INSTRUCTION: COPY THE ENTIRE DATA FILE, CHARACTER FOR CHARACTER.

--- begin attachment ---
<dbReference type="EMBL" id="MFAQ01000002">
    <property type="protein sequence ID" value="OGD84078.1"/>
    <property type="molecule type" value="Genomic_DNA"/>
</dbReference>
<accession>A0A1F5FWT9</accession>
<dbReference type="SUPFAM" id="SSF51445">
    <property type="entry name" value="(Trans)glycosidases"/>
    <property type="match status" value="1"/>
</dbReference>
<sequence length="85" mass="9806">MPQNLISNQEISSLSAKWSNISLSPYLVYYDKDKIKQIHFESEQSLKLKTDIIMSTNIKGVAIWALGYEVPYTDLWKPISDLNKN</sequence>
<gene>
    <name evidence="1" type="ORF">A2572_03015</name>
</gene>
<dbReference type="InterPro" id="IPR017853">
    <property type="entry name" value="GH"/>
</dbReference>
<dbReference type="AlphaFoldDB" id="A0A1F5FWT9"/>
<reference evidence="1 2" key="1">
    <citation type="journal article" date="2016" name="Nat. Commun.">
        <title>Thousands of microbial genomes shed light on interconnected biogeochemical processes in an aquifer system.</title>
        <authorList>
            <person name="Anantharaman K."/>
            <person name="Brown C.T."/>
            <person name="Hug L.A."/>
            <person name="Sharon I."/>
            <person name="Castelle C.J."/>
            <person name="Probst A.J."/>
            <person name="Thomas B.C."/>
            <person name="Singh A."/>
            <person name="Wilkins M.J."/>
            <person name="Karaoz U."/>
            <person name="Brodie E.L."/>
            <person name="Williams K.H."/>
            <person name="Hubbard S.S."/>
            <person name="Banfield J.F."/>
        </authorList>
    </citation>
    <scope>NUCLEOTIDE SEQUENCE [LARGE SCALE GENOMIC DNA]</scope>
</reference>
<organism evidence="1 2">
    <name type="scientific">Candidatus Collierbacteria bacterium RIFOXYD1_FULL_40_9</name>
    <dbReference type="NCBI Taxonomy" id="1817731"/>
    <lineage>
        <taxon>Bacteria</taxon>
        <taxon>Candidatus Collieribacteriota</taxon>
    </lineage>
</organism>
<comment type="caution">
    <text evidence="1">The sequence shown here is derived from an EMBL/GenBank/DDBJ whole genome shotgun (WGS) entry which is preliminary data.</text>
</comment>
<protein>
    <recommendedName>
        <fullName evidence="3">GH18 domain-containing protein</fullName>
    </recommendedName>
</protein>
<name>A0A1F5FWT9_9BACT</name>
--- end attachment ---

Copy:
<dbReference type="EMBL" id="MFAQ01000002">
    <property type="protein sequence ID" value="OGD84078.1"/>
    <property type="molecule type" value="Genomic_DNA"/>
</dbReference>
<accession>A0A1F5FWT9</accession>
<dbReference type="SUPFAM" id="SSF51445">
    <property type="entry name" value="(Trans)glycosidases"/>
    <property type="match status" value="1"/>
</dbReference>
<sequence length="85" mass="9806">MPQNLISNQEISSLSAKWSNISLSPYLVYYDKDKIKQIHFESEQSLKLKTDIIMSTNIKGVAIWALGYEVPYTDLWKPISDLNKN</sequence>
<gene>
    <name evidence="1" type="ORF">A2572_03015</name>
</gene>
<dbReference type="InterPro" id="IPR017853">
    <property type="entry name" value="GH"/>
</dbReference>
<dbReference type="AlphaFoldDB" id="A0A1F5FWT9"/>
<reference evidence="1 2" key="1">
    <citation type="journal article" date="2016" name="Nat. Commun.">
        <title>Thousands of microbial genomes shed light on interconnected biogeochemical processes in an aquifer system.</title>
        <authorList>
            <person name="Anantharaman K."/>
            <person name="Brown C.T."/>
            <person name="Hug L.A."/>
            <person name="Sharon I."/>
            <person name="Castelle C.J."/>
            <person name="Probst A.J."/>
            <person name="Thomas B.C."/>
            <person name="Singh A."/>
            <person name="Wilkins M.J."/>
            <person name="Karaoz U."/>
            <person name="Brodie E.L."/>
            <person name="Williams K.H."/>
            <person name="Hubbard S.S."/>
            <person name="Banfield J.F."/>
        </authorList>
    </citation>
    <scope>NUCLEOTIDE SEQUENCE [LARGE SCALE GENOMIC DNA]</scope>
</reference>
<organism evidence="1 2">
    <name type="scientific">Candidatus Collierbacteria bacterium RIFOXYD1_FULL_40_9</name>
    <dbReference type="NCBI Taxonomy" id="1817731"/>
    <lineage>
        <taxon>Bacteria</taxon>
        <taxon>Candidatus Collieribacteriota</taxon>
    </lineage>
</organism>
<comment type="caution">
    <text evidence="1">The sequence shown here is derived from an EMBL/GenBank/DDBJ whole genome shotgun (WGS) entry which is preliminary data.</text>
</comment>
<protein>
    <recommendedName>
        <fullName evidence="3">GH18 domain-containing protein</fullName>
    </recommendedName>
</protein>
<name>A0A1F5FWT9_9BACT</name>